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Mark Cavendish

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The Manx Missile on scooter-chasing, healthy diet perils and the benefits of drinking vodka and soda.

Look beyond Bradley Wiggins donning a yellow jersey, and you’ll see that this year’s Tour de France was already a fresh chapter in British sporting history, as Mark Cavendish, Wiggins’ Team Sky colleague, became the event’s most successful sprinter of all time. ShortList caught up with the 27-year-old Manx Missile to ask what makes him so fast.

Where do you train?

In Tuscany. The weather’s good, there are a lot of mountains with short, sharp climbs and the food’s great. They live and breathe cycling there, so the roads are safer to train on.

Do you perform any special drills?

Riding as part of a peloton sucks you along at high speed, so I replicate this with motor-pacing, where someone rides in front of me on a scooter, putting me straight in a slip stream.

Do you have any impressive on-bike gadgetry?

An SRM monitor on my handlebars, which gives power readings to tell me what energy I have and how long I can sustain it for. It takes power from the force I put through the cranks.

You race up a lot of mountains. Have you ever tried altitude tents?

I don’t like them – they’re actually illegal in Italy. As a sprint cyclist, I don’t see the need for much altitude training.

What’s the secret to improving your sprinting?

In most Tour de France stages, the sprint kicks in between 200m and 300m, so I try to finish every practice ride with a sprint around 350m before the finish line. Sprinting over a longer distance saps my energy, but it teaches my body to go that bit longer, in case I ever have to in a race.

Any advice for starting a race?

Pace yourself. Most people get on their bike and go hard from the word go – even some professionals do it. It’s a sport where durability is key, and you have to worry more about your own energy than your opponents’.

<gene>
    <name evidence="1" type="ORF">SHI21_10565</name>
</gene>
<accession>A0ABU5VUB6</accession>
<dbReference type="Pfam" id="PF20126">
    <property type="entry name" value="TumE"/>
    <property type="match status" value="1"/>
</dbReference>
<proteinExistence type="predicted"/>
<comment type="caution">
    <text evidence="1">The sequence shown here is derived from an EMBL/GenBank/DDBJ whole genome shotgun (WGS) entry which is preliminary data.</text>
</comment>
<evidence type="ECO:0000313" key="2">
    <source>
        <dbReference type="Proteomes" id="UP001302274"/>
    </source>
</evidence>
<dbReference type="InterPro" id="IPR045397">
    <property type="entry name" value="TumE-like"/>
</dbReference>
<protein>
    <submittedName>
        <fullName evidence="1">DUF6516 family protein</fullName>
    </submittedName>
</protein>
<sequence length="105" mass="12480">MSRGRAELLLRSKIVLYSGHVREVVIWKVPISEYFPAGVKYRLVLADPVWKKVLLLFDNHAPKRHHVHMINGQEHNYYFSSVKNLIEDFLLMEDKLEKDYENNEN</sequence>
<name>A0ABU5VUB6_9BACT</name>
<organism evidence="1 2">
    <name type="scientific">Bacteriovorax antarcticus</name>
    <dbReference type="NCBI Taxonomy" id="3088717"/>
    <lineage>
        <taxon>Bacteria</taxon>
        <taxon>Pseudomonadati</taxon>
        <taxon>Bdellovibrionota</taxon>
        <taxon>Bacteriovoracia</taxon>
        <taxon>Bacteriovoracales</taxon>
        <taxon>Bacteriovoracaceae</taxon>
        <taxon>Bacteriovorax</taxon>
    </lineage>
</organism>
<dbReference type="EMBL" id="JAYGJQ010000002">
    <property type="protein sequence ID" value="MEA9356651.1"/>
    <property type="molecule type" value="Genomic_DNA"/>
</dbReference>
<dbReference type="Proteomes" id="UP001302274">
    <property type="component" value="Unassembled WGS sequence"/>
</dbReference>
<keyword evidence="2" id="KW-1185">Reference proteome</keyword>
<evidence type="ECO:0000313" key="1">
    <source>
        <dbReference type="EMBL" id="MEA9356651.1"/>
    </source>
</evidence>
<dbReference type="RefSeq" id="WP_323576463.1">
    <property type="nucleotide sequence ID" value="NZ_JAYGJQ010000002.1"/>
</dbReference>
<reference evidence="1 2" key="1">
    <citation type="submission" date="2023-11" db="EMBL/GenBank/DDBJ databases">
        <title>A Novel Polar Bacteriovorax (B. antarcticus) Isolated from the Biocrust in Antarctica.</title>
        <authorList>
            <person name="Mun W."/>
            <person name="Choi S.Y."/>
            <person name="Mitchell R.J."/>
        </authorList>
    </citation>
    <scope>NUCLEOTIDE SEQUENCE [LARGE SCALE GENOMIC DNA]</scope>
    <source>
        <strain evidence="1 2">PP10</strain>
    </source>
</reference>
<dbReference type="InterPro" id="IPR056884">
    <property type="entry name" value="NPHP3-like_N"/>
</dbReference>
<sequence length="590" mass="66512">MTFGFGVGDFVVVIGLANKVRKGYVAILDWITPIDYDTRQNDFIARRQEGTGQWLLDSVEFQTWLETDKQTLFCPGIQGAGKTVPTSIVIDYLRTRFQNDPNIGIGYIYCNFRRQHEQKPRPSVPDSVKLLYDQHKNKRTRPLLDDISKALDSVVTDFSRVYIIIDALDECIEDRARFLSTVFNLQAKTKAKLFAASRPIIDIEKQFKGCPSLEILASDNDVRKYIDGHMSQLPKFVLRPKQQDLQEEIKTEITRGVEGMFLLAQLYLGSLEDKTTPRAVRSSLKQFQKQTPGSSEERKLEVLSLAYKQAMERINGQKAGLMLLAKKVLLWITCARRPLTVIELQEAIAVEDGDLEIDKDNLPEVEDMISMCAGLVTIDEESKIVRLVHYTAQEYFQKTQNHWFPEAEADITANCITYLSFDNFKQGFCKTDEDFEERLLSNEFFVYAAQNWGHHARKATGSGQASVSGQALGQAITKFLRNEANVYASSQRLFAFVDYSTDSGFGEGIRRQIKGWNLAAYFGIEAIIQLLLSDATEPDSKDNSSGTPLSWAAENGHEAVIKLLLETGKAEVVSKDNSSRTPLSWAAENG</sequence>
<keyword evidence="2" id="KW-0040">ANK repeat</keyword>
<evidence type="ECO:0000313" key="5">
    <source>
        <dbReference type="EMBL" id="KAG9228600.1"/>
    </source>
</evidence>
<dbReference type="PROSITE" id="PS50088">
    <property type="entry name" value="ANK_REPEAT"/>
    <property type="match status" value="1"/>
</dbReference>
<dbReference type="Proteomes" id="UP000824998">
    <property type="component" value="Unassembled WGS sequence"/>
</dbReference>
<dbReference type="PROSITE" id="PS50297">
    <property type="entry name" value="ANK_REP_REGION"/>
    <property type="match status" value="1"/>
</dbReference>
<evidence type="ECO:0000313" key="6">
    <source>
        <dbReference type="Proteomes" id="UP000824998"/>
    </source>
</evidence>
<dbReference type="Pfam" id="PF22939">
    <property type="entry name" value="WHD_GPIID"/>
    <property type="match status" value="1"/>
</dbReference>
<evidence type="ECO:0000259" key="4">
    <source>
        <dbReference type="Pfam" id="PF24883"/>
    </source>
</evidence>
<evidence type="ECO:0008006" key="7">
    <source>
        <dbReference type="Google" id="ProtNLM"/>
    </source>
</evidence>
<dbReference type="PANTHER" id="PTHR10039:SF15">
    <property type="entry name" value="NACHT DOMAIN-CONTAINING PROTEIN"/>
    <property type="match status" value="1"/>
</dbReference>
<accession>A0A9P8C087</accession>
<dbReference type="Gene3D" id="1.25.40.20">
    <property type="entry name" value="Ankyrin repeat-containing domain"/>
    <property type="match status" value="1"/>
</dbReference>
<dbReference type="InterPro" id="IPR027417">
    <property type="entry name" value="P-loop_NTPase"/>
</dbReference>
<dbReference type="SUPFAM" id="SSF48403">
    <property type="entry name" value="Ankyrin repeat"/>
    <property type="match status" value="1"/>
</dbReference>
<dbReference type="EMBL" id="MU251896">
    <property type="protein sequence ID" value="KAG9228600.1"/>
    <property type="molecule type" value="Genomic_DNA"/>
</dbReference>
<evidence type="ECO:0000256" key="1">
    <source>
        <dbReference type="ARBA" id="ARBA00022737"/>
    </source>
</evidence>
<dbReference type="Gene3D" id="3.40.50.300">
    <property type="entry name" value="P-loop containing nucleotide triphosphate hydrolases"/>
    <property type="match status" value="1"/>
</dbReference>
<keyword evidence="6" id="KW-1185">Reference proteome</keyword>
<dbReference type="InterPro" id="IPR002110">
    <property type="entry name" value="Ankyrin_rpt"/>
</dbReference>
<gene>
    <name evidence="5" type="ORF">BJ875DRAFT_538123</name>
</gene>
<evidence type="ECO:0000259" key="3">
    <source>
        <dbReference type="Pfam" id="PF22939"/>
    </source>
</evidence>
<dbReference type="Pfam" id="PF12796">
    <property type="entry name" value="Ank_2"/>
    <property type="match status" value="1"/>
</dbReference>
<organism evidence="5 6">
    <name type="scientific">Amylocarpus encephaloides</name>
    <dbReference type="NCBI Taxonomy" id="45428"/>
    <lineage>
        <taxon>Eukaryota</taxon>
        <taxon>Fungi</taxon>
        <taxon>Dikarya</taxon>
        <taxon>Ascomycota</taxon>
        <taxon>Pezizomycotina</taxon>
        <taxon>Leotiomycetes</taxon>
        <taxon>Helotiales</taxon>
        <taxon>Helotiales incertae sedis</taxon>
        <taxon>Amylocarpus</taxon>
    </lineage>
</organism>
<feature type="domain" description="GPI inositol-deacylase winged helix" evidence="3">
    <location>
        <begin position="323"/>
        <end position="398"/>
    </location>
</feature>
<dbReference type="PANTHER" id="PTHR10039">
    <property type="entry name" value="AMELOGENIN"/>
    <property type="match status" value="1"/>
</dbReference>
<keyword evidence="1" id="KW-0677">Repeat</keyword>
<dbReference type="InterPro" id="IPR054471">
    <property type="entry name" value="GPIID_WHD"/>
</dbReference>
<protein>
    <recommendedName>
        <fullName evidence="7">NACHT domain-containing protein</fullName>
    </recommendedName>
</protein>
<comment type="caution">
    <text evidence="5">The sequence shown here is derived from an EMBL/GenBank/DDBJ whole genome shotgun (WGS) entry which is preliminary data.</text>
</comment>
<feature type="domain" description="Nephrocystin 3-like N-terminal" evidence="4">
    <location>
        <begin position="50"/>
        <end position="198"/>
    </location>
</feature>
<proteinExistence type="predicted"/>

Do you work on your calf muscles in the gym?

I don’t go to the gym. I get the workout I need on the bike. The only exercise I do away from my bike is stretching – I never used to stretch, but the older I get the more my body is torn into weird shapes. Other cyclists have their own workouts; the Scandinavian guys go cross-country skiing in the winter.

What body part hurts most during training?

My lower back. When riding a lot of climbs, the way you’re positioned on the bike for hours makes your glutes and lower back hurt. A massage soothes it, but it can be painful.

Wiggins famously enjoys a vodka tonic. Do you have a health-conscious cocktail of choice?

I only drink alcohol for five weeks a year, in my off-season. When I drink, I go for a vodka and soda, the purest drink you can get. It doesn’t give you a headache or heavy legs the next day.

How much do you have to eat before a race?

We burn 7,000 calories in some Tour de France stages. Our bodies have been primed to cope, and that involves eating a lot 24 hours before the race. Right before a race I just have two bowls of Special K. Aside from energy gels and fluids, I then won’t have anything until dinner. We used to have steak for dinner, but the trainers discovered our bodies can’t absorb steak for energy the day before a race.

That must’ve been devastating…

It really was. It gets quite long on a three-week tour with just chicken and fish [laughs].

Cav: Born To Race is out now on DVD

(Image: Rex Features)

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